Kentwood CC has told me they received calls from T.L. today and I gave them the GWV police number and the case number and asked them to call and report the contact.
It is my concern that newer brokers, coupled with a weak market might lead to an unfortunate confrontation with this man.
Once again, he goes by T.L. and calls from various numbers including 1-717-314-3258. Any person who receives a call from him should be specific and say they do not want to do business with him, log exactly what he says and then call Greenwood Village police at 303-773-2525 to report another incident regarding case number 09-5855.
Please let me know what other information you would like for me to provide.
Director of Marketing
Fuller Sotheby's International Realty
This information was sent to me by one of our Realty Watch members and warrants passing on. Many scams such as this are used by the bad guys to obtain information before committing a crime. Please be aware and report suspicious activity immediately.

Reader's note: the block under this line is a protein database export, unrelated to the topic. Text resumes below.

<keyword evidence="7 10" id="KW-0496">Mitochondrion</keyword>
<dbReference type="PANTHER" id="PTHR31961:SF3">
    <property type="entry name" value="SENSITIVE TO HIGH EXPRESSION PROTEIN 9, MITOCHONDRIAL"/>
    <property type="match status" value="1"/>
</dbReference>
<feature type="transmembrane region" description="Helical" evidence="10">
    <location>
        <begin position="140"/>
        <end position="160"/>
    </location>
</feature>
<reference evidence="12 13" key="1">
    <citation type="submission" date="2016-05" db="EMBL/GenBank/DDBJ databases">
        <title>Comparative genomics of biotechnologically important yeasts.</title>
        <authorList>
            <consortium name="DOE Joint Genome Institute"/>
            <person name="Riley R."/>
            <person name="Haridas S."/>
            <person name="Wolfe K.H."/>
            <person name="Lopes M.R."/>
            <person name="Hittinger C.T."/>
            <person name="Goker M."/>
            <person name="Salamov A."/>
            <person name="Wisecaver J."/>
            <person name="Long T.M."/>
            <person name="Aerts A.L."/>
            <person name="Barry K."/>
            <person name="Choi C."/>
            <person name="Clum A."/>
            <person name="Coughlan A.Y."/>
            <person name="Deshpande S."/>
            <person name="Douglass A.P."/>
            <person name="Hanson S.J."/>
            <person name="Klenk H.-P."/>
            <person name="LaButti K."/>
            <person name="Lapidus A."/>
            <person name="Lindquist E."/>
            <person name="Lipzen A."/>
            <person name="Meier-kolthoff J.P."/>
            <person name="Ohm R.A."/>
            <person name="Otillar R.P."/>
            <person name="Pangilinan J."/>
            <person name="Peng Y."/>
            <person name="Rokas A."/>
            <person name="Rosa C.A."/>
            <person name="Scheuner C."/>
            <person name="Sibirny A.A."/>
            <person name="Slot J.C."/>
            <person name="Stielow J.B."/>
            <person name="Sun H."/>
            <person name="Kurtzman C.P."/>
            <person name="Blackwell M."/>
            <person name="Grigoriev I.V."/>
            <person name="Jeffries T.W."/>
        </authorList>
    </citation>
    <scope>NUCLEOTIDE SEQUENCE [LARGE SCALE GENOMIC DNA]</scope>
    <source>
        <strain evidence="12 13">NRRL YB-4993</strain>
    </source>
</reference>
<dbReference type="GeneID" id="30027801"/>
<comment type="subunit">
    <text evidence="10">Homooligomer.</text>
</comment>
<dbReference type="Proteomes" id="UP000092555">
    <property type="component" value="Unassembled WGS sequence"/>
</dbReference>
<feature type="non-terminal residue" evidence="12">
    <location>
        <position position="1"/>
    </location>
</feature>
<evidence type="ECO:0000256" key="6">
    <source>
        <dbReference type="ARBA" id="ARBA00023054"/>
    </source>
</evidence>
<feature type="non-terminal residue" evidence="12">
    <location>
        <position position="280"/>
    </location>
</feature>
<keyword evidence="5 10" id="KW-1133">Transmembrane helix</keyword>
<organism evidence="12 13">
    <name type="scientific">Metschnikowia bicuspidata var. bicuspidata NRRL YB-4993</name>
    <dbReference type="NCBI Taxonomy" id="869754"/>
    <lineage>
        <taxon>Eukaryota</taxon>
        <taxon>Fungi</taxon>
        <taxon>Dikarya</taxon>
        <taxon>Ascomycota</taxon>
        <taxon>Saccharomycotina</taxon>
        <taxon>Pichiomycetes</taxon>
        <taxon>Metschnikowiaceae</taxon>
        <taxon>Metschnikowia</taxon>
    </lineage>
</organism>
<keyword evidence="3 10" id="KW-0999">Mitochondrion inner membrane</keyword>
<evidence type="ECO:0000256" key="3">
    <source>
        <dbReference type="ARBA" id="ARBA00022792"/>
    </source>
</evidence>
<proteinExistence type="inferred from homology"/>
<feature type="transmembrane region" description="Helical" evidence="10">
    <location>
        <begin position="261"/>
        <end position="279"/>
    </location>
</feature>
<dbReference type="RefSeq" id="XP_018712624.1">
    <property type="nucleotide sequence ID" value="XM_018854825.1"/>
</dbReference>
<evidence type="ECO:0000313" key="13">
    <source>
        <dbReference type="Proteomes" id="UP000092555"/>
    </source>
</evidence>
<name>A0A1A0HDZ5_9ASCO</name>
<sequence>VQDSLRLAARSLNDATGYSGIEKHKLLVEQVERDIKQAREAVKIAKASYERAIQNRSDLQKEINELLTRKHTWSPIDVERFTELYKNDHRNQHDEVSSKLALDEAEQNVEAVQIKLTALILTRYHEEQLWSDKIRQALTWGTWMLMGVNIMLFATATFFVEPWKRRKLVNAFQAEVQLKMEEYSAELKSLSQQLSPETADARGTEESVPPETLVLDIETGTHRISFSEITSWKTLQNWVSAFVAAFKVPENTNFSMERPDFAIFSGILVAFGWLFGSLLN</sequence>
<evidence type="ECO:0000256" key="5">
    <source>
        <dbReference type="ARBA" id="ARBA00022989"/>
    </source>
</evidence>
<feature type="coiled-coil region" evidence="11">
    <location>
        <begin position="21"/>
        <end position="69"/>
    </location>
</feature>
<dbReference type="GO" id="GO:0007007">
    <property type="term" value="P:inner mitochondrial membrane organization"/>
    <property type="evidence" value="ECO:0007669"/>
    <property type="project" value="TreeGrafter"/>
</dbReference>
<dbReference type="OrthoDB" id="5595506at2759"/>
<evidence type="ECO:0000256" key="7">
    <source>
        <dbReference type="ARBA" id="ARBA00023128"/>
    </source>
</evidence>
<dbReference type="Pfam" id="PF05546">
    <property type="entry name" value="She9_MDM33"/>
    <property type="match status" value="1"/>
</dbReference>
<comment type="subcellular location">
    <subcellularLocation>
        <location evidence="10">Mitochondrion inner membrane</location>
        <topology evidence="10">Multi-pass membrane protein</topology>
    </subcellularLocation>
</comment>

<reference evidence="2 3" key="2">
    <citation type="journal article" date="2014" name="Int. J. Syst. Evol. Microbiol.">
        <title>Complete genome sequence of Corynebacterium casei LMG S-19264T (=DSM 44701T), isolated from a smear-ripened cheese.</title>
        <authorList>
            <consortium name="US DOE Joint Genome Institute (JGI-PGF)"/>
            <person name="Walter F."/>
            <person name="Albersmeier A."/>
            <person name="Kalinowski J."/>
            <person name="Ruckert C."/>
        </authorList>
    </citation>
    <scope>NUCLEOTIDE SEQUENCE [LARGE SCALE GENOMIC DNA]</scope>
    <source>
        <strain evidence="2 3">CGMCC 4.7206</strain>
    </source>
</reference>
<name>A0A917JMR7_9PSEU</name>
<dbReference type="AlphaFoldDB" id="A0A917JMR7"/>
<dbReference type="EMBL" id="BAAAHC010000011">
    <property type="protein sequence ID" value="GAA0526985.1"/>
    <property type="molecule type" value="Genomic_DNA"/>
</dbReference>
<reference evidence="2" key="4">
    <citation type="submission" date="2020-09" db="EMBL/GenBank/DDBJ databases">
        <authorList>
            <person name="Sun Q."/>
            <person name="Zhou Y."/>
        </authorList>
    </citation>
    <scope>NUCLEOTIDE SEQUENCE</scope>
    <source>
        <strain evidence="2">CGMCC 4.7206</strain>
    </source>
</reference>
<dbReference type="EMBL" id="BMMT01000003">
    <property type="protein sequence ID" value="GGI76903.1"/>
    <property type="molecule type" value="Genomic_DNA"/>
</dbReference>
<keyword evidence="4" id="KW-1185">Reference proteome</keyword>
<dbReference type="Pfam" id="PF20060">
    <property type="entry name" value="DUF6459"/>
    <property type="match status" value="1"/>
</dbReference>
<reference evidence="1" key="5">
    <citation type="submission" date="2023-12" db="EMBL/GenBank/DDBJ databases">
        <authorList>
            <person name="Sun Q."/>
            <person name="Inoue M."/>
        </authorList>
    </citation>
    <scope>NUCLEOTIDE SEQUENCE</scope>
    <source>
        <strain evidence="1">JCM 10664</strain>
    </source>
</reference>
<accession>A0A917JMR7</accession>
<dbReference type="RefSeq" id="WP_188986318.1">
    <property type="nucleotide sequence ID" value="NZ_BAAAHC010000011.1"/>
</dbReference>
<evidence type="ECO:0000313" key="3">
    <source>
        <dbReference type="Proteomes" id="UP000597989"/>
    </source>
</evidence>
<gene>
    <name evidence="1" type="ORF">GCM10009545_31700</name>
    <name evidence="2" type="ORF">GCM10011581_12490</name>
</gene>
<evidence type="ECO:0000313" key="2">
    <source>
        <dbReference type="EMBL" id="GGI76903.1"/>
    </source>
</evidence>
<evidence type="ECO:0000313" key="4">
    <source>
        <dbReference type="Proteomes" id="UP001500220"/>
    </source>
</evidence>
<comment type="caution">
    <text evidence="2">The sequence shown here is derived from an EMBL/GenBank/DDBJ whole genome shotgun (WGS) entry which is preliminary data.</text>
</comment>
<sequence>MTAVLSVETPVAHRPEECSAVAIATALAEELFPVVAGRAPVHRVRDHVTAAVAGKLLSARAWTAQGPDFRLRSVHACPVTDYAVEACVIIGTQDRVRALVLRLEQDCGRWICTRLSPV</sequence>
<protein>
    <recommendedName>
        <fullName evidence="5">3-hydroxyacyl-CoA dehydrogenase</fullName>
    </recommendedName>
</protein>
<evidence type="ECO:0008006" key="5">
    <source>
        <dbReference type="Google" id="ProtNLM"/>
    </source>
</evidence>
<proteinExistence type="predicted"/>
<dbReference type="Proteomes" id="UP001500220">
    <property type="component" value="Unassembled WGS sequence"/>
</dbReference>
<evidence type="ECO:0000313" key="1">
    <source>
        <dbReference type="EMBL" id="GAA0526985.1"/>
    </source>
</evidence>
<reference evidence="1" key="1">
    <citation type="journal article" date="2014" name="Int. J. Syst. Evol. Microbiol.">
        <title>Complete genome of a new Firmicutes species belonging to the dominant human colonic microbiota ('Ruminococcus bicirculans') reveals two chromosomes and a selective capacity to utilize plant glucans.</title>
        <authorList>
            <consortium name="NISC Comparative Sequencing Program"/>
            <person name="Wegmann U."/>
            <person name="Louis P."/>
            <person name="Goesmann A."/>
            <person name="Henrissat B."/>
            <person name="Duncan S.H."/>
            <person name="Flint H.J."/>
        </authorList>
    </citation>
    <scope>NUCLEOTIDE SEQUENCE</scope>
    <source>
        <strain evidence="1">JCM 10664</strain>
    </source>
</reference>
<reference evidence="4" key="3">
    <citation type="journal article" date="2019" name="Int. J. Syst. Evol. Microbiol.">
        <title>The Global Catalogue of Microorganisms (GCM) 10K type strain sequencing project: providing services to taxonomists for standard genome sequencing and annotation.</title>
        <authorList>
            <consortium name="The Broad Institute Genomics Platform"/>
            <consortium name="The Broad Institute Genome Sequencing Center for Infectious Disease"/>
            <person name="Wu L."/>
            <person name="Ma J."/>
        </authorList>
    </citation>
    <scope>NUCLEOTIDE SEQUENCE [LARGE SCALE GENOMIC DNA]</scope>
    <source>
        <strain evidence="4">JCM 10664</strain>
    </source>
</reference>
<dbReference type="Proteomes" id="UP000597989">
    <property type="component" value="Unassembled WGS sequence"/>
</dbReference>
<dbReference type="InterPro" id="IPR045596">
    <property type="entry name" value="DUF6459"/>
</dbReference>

"I had one of my Seller's in Park County have a man and a women in an old Panel Truck/Van back part way down their drive, get out walk around the house go on the back deck. When the Seller went to see what they needed they claimed they were sent by the Bank to mow the lawn and were surprised to see the property was occupied. The woman had several papers in her hand with several addresses on them. She said some Bank, the thought American Bank sent them to mow the lawn. The Seller's Bank is Wells Fargo! My Seller had further conversation with questions and the man at the Van kept telling him to call his bank. He is not in Foreclosure just yet and is not recorded with the Public Trustee for a Forclosure as of this date. I thought you all might know something about people doing this or maybe you could put out the word to the other departments to be aware. This property is located in Bailey and certainly does not have a lawn to cut and especially at this time of year!! Let me know if you have further questions. Thank you."
Jim Brendle, DeputyCrime Prevention
Jefferson County Sheriff's Office
200 Jefferson County Parkway
Golden, Colorado 80401